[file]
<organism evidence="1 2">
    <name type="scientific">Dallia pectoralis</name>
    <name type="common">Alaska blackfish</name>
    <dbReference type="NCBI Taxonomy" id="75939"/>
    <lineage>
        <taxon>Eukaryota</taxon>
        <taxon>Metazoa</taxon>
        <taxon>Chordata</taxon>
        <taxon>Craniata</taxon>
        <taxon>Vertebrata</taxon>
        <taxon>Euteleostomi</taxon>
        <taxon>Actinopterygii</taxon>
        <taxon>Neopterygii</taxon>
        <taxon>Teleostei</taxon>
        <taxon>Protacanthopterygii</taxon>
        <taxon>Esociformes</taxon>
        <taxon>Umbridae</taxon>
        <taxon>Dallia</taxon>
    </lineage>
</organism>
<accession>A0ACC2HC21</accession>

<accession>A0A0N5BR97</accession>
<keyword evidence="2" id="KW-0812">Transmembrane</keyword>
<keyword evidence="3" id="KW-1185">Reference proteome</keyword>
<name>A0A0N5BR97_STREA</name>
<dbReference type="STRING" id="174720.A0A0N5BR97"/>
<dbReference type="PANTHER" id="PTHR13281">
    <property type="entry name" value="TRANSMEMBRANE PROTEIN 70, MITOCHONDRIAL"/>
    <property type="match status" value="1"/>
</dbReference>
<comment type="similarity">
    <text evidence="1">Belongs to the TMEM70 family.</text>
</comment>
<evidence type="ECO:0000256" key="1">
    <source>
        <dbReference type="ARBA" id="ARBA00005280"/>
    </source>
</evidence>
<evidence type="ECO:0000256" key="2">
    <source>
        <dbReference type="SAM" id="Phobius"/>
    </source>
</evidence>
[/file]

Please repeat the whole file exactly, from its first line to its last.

<organism evidence="1 2">
    <name type="scientific">Dallia pectoralis</name>
    <name type="common">Alaska blackfish</name>
    <dbReference type="NCBI Taxonomy" id="75939"/>
    <lineage>
        <taxon>Eukaryota</taxon>
        <taxon>Metazoa</taxon>
        <taxon>Chordata</taxon>
        <taxon>Craniata</taxon>
        <taxon>Vertebrata</taxon>
        <taxon>Euteleostomi</taxon>
        <taxon>Actinopterygii</taxon>
        <taxon>Neopterygii</taxon>
        <taxon>Teleostei</taxon>
        <taxon>Protacanthopterygii</taxon>
        <taxon>Esociformes</taxon>
        <taxon>Umbridae</taxon>
        <taxon>Dallia</taxon>
    </lineage>
</organism>
<accession>A0ACC2HC21</accession>

<accession>A0A0N5BR97</accession>
<keyword evidence="2" id="KW-0812">Transmembrane</keyword>
<keyword evidence="3" id="KW-1185">Reference proteome</keyword>
<name>A0A0N5BR97_STREA</name>
<dbReference type="STRING" id="174720.A0A0N5BR97"/>
<dbReference type="PANTHER" id="PTHR13281">
    <property type="entry name" value="TRANSMEMBRANE PROTEIN 70, MITOCHONDRIAL"/>
    <property type="match status" value="1"/>
</dbReference>
<comment type="similarity">
    <text evidence="1">Belongs to the TMEM70 family.</text>
</comment>
<evidence type="ECO:0000256" key="1">
    <source>
        <dbReference type="ARBA" id="ARBA00005280"/>
    </source>
</evidence>
<evidence type="ECO:0000256" key="2">
    <source>
        <dbReference type="SAM" id="Phobius"/>
    </source>
</evidence>